9. Putting a spin on the margarita, mixologist Paul Sauter at Mercadito Chicago created the Jalapeno Popper, a cocktail made with jalapeño-infused tequila, jalapeño syrup, lemon juice, an orange-flavored liqueur called Combier and agave nectar. He incorporates Pop Rocks by rimming the class with a powdered version, hence the popper part of the drink’s name. 108 W Kinzie St., Chicago, 312-329-9555; mercaditorestaurants.com/chicago
10-11. Over at the Black Ant in New York City, pastry chef Cesar Moreno serves up The Black Ant Nest, a dessert made with pomegranate cream, cacao crumble, granita gelee, pistachio Pop Rocks dust and chocolate truffles. Then, owner and mixologist Jorge Guzman also gives his cocktail The Climbing Ant a Pop Rocks jolt by mixing the candy in with the gusano de maguey and ant dust he rims the drink with. 60 2nd Ave., New York, 212-598-0300; blackantnyc.com
12. Wolfgang Puck Catering offers their clients a milk chocolate and peanut butter Pop Rocks lollipop, a fun dessert perfect for parties and anything where you don’t want to get your hands messy. The dish was originally created by former pastry chef Sherry Yard, and they have served them all over the country, even at the Oscars Governor’s Ball. wolfgangpuck.com/catering-events
13. For a taste of sushi with Pop Rocks, at the Japanese eatery Virago in Nashville they have a special sushi roll coated with watermelon Pop Rocks. Funny enough, the sweet melon taste really enhances the tuna, making it a winning combination. 1126 McGavock Street, Nashville, 615-254-1902; viragosushi.com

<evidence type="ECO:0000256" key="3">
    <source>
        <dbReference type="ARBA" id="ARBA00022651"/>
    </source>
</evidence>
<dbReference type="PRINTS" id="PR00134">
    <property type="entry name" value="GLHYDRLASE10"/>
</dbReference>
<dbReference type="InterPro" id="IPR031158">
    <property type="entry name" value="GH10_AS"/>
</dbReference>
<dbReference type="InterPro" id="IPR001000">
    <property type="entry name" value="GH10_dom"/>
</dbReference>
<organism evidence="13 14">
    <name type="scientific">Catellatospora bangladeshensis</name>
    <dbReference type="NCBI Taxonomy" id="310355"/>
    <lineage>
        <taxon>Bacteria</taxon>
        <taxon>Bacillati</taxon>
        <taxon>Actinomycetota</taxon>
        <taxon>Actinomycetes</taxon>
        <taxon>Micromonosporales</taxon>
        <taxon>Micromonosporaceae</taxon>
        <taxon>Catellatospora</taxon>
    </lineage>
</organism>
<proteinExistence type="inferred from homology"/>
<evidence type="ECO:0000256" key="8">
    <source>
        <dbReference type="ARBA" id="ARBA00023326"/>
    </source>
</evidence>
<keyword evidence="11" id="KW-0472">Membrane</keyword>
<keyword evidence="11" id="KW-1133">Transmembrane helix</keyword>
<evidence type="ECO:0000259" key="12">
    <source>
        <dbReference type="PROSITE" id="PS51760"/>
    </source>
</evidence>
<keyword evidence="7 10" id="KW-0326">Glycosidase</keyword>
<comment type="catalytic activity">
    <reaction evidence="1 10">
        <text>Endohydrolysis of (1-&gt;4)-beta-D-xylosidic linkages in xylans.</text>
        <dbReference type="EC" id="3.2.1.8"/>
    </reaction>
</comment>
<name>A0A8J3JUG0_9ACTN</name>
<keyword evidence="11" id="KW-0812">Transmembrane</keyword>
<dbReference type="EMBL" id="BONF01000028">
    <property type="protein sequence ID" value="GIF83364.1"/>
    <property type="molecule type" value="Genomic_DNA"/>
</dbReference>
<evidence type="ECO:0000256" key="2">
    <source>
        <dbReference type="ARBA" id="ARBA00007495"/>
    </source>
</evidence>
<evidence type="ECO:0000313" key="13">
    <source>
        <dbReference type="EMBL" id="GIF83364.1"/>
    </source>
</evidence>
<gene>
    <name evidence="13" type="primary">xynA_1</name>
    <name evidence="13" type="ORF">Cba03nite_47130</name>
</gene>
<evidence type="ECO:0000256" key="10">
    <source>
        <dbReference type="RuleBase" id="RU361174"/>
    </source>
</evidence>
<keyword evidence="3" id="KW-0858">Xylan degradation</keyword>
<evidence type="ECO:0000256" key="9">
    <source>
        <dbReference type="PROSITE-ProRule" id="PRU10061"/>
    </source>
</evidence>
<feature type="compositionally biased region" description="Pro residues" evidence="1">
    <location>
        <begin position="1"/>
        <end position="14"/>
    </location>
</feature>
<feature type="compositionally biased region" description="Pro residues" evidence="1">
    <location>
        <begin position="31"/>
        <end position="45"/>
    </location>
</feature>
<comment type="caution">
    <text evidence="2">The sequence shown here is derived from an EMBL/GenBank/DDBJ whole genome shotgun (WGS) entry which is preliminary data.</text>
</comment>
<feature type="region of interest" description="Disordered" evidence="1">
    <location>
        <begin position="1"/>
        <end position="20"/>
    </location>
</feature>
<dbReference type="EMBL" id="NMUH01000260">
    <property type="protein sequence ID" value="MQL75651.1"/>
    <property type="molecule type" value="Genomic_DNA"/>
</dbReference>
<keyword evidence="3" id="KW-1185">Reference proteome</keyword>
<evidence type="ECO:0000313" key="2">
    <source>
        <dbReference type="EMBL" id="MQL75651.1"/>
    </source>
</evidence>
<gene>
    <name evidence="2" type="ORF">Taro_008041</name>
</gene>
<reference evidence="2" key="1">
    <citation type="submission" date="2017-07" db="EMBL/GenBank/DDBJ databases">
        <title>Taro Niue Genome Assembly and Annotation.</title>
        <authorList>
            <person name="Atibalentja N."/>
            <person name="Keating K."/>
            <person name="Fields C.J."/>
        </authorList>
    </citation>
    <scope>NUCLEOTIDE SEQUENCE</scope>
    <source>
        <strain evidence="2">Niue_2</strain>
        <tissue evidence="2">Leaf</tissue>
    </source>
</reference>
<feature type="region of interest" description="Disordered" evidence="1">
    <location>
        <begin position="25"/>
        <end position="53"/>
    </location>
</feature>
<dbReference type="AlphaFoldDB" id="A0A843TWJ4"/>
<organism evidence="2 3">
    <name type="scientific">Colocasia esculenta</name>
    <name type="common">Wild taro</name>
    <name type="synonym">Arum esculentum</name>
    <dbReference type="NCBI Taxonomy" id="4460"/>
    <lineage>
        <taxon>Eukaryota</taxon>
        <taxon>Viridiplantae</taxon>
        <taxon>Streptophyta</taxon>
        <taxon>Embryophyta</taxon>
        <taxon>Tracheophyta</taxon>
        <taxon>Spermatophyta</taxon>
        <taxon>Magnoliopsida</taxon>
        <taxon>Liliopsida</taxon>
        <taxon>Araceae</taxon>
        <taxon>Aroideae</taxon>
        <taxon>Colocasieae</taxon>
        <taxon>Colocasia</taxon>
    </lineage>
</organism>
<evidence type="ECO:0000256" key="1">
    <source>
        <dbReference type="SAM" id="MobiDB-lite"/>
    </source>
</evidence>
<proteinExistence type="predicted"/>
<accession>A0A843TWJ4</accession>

14. Down in Winter Park, Florida, Cocina 214 likes to give a classic margarita an extra pop with this candy in their Pop Rocks Rita. The $13 drink includes tequila, Grand Marnier, sweet and sour, and cranberry and lime juices, which gets a sweet rim of Pop Rocks before it’s served. 151 E Welbourne Ave., Winter Park, Florida, 407-790-7997; cocina214.com
15-16. In 2013 at the Pebble Beach Food and Wine Festival, Chicago’s Graham Elliot wowed party goers with a rich foie gras lollipop that he made whimsical by adding a coating of fruity Pop Rocks. Apparently, the dish is a popular choice at his restaurant in The Bellagio in Las Vegas as well. Also at that event, chef Yigit Pura, the season one winner of Top Chef Just Desserts, took the candy and dusted the top of his panna cotta and Campari gelee. Neither chef is a first timer to making wacky desserts, but both of these showcase just another way chefs are using the iconic candy. 3600 S Las Vegas Blvd., Las Vegas, 702-693-7111; bellagio.com
17. Pop Rocks have even found their way into high tea at the Lounge at the Royal Horseguards in London. Here, they have served lemon crackle pops crusted with Pop Rocks, a dish that was featured as part of their themed afternoon tea series surrounding Charlie and the Chocolate Factory. 2 Whitehall Court, London, 44-845-305-8332; guoman.com
18. While we wait for waffles to hit big time in the states, at American Cupcake in San Francisco they take their sweet breakfast foods seriously, and by seriously we mean loaded with candy. And, you guessed it, one of the options they have in the “design your own” pancake and waffle section is to add Pop Rocks to the dough, as well as Pixie Sticks, cotton candy and rainbow sprinkles, to name a few. 1919 Union St., San Francisco, 415-896-4217; americancupcake.com
19. You know an ingredient has gone posh when you find it gracing a luscious lobster tail. At Poor Calvin’s Absolute Fusion in Atlanta they serve this crustacean as an appetizer and make it zing with a coating of explosive Pop Rocks. They also have a duck pate on the menu that comes covered in red-wine-lavender jelly and of course, more of this exciting sweet. 510 Piedmont Ave.,Atlanta, 404-254-4051; poorcalvins.com